Introduction to Computing – Explorations in Language, Logic, and Machines PDF

Introduction to Computing - Explorations in Language, Logic, and Machines

Focuses on how to describe information processes by defining procedures, how to analyze the costs required to carry out a procedure, and the fundamental limits of what can and cannot be computed mechanically.

Computer science is the study of information processes. Computer scientists study how to describe, predict properties of, and efficiently implement information processes.

Contents
Preface
Introduction
Chapter 1: Computing [PDF]
1.1 Processes, Procedures, and Computers
1.2 Measuring Computing Power (Information, Representing Data, Growth of Computing Power)
1.3 Science, Engineering, and the Liberal Arts
1.4 Summary and Roadmap
Exercises and solutions: PDF

Part I: Defining Procedures
Chapter 2: Language [PDF]
2.1 Surface Forms and Meanings
2.2 Language Construction
2.3 Recursive Transition Networks
2.4 Replacement Grammars
2.5 Summary
Exercises and solutions: PDF

Chapter 3: Programming [PDF]
3.1 Problems with Natural Languages
3.2 Programming Languages
3.3 Scheme
3.4 Expressions (Primitives, Application Expressions)
3.5 Definitions
3.6 Procedures (Making Procedures, Substitution Model of Evaluation)
3.7 Decisions
3.8 Evaluation Rules
3.9 Summary
Exercises and solutions: PDF

Chapter 4: Problems and Procedures [PDF]
4.1 Solving Problems
4.2 Composing Procedures (Procedures as Inputs and Outputs)
4.3 Recursive Problem Solving
4.4 Evaluating Recursive Applications
4.5 Developing Complex Programs (Printing. Tracing)
4.6 Summary
Exercises and solutions: PDF

Chapter 5: Data [PDF]
5.1 Types
5.2 Pairs (Making Pairs, Triples to Octuples)
5.3 Lists
5.4 List Procedures (Procedures that Examine Lists, Generic Accumulators, Procedures that Construct Lists)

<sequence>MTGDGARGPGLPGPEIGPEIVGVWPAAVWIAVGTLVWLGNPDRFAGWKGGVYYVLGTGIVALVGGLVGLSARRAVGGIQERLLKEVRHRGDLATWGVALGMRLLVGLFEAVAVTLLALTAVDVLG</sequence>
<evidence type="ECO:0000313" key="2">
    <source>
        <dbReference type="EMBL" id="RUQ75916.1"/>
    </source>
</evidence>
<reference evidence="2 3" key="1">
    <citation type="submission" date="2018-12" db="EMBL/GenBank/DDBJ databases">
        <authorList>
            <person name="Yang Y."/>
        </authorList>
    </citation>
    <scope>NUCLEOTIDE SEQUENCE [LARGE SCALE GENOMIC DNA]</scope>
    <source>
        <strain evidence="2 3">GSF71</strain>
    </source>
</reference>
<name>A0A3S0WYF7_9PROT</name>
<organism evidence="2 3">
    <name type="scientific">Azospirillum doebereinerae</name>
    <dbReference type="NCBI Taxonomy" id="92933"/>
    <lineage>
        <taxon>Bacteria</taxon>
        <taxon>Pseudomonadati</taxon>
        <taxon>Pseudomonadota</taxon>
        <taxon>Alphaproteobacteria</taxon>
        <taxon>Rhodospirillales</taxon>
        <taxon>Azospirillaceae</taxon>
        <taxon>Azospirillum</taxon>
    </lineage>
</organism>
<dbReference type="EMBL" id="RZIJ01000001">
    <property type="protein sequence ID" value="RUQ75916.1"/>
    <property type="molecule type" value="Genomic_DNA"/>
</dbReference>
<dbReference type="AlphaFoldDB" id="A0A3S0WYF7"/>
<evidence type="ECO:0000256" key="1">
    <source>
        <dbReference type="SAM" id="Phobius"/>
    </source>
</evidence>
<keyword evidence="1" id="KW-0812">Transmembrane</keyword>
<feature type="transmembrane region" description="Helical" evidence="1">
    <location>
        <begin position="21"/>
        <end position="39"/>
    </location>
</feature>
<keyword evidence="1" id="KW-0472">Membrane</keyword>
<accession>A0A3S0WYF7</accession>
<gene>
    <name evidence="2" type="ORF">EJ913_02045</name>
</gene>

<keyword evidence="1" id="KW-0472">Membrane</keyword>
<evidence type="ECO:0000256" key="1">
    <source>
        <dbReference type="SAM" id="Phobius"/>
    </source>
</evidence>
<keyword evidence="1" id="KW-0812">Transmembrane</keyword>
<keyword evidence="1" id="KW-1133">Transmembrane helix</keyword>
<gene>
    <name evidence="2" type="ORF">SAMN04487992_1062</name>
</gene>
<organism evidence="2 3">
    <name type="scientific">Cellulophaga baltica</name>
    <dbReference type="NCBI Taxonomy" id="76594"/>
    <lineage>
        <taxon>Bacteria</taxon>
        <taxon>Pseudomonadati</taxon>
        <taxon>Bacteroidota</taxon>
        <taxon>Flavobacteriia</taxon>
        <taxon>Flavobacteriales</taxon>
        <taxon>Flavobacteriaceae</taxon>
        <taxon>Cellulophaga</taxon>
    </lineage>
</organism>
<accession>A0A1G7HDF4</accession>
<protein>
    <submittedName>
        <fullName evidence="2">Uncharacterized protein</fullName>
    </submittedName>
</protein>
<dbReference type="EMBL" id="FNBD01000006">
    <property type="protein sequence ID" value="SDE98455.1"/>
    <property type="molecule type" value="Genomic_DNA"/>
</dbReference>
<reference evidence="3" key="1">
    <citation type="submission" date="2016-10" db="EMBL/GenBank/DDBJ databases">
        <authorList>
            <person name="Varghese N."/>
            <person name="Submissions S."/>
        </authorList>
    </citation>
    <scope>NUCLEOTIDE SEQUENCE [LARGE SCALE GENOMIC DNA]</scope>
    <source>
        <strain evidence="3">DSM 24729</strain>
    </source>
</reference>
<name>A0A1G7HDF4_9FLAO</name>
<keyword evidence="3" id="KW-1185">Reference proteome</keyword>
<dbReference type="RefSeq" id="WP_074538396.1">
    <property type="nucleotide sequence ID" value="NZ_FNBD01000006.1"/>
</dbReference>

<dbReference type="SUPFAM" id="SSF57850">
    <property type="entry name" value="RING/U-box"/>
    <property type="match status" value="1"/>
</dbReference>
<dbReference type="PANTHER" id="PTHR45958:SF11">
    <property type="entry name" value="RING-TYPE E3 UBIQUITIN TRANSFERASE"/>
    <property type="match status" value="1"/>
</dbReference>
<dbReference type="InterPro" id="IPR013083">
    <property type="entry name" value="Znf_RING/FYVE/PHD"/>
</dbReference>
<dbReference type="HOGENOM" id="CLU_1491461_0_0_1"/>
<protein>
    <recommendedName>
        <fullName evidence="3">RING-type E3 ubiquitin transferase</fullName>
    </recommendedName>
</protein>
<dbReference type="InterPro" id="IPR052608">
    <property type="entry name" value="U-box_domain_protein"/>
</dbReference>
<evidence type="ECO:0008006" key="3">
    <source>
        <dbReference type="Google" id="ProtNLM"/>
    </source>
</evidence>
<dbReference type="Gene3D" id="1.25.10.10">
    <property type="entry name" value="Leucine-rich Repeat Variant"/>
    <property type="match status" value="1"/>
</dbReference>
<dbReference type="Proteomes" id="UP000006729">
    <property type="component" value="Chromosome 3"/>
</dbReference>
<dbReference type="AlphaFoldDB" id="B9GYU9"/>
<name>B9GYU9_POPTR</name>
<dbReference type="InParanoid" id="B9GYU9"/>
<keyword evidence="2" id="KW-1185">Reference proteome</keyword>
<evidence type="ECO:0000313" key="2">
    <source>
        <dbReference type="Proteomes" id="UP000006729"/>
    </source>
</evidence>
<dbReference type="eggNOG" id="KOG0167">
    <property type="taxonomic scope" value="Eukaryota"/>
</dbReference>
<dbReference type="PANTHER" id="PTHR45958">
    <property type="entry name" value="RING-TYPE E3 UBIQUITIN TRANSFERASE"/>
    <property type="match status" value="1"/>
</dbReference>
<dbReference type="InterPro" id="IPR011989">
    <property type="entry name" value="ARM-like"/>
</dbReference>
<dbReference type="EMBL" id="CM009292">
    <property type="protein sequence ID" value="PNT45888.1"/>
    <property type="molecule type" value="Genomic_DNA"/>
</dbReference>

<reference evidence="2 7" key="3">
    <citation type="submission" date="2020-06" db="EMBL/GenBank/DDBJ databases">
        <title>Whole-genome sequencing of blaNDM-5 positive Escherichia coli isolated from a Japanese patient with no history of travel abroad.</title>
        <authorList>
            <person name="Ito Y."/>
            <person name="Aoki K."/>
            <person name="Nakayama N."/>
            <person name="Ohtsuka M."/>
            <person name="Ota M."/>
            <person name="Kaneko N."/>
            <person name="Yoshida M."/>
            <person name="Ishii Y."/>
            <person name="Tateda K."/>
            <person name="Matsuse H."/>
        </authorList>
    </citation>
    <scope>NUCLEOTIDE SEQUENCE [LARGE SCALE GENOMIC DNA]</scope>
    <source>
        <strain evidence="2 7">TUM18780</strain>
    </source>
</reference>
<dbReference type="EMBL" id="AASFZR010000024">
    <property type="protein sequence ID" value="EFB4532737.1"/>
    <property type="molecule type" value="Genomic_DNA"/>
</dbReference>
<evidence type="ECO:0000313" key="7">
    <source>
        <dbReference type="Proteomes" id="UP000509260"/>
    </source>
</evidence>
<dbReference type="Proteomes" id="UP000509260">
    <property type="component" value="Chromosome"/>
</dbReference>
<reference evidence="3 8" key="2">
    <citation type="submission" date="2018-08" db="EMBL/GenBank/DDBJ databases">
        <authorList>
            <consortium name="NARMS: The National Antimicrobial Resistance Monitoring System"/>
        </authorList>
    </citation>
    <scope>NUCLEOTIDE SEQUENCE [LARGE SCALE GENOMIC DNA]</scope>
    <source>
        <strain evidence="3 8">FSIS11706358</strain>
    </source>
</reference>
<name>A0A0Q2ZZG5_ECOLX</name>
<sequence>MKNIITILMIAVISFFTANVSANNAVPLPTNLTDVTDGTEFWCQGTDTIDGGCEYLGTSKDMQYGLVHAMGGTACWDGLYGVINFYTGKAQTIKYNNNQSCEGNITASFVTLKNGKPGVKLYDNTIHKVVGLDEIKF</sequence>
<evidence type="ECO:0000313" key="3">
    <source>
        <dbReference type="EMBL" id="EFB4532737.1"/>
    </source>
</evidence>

5.5 Lists of Lists
5.6 Data Abstraction
5.7 Summary of Part I
Code
Exercises and solutions: PDF

Part II: Analyzing Procedures
Chapter 6: Machines [PDF]
6.1 History of Computing Machines
6.2 Mechanizing Logic (Implementing Logic, Composing Operations, Arithmetic)
6.3 Modeling Computing (Turing Machines)
6.4 Summary
Chapter 7: Cost [PDF]
7.1 Empirical Measurements
7.2 Orders of Growth (Big O, Omega, Theta)
7.3 Analyzing Procedures (Input Size, Running Time, Worst Case Input)
7.4 Growth Rates (No Growth: Constant Time, Linear Growth, Quadratic Growth, Exponential Growth, Faster than Exponential Growth, Non-terminating Procedures)
7.5 Summary
Chapter 8: Sorting and Searching [PDF]
8.1 Sorting (Best-First Sort, Insertion Sort, Quicker Sorting, Binary Trees, Quicksort)
8.2 Searching (Unstructured Search, Binary Search, Indexed Search)
8.3 Summary
Part III: Improving Expressiveness
Chapter 9: Mutation [PDF]
9.1 Assignment
9.2 Impact of Mutation (Names, Places, Frames, and Environments; Evaluation Rules with State)
9.3 Mutable Pairs and Lists
9.4 Imperative Programming (List Mutators, Imperative Control Structures)
9.5 Summary
Chapter 10: Objects [PDF]
10.1 Packaging Procedures and State (Encapsulation, Messages, Object Terminology)
10.2 Inheritance (Implementing Subclasses, Overriding Methods)
10.3 Object-Oriented Programming
10.4 Summary
Chapter 11: Interpreters [PDF]
11.1 Python (Python Programs, Data Types, Applications and Invocations, Control Statements)
11.2 Parser
11.3 Evaluator (Primitives, If Expressions, Definitions and Names, Procedures, Application, Finishing the Interpreter)
11.4 Lazy Evaluation (Lazy Interpreter, Lazy Programming)
11.5 Summary
Part IV: The Limits of Computing
Chapter 12: Computability [PDF]
12.1 Mechanizing Reasoning (Gödel’s Incompleteness Theorem)
12.2 The Halting Problem
12.3 Universality
12.4 Proving Non-Computability
12.5 Summary
Indexes [PDF]

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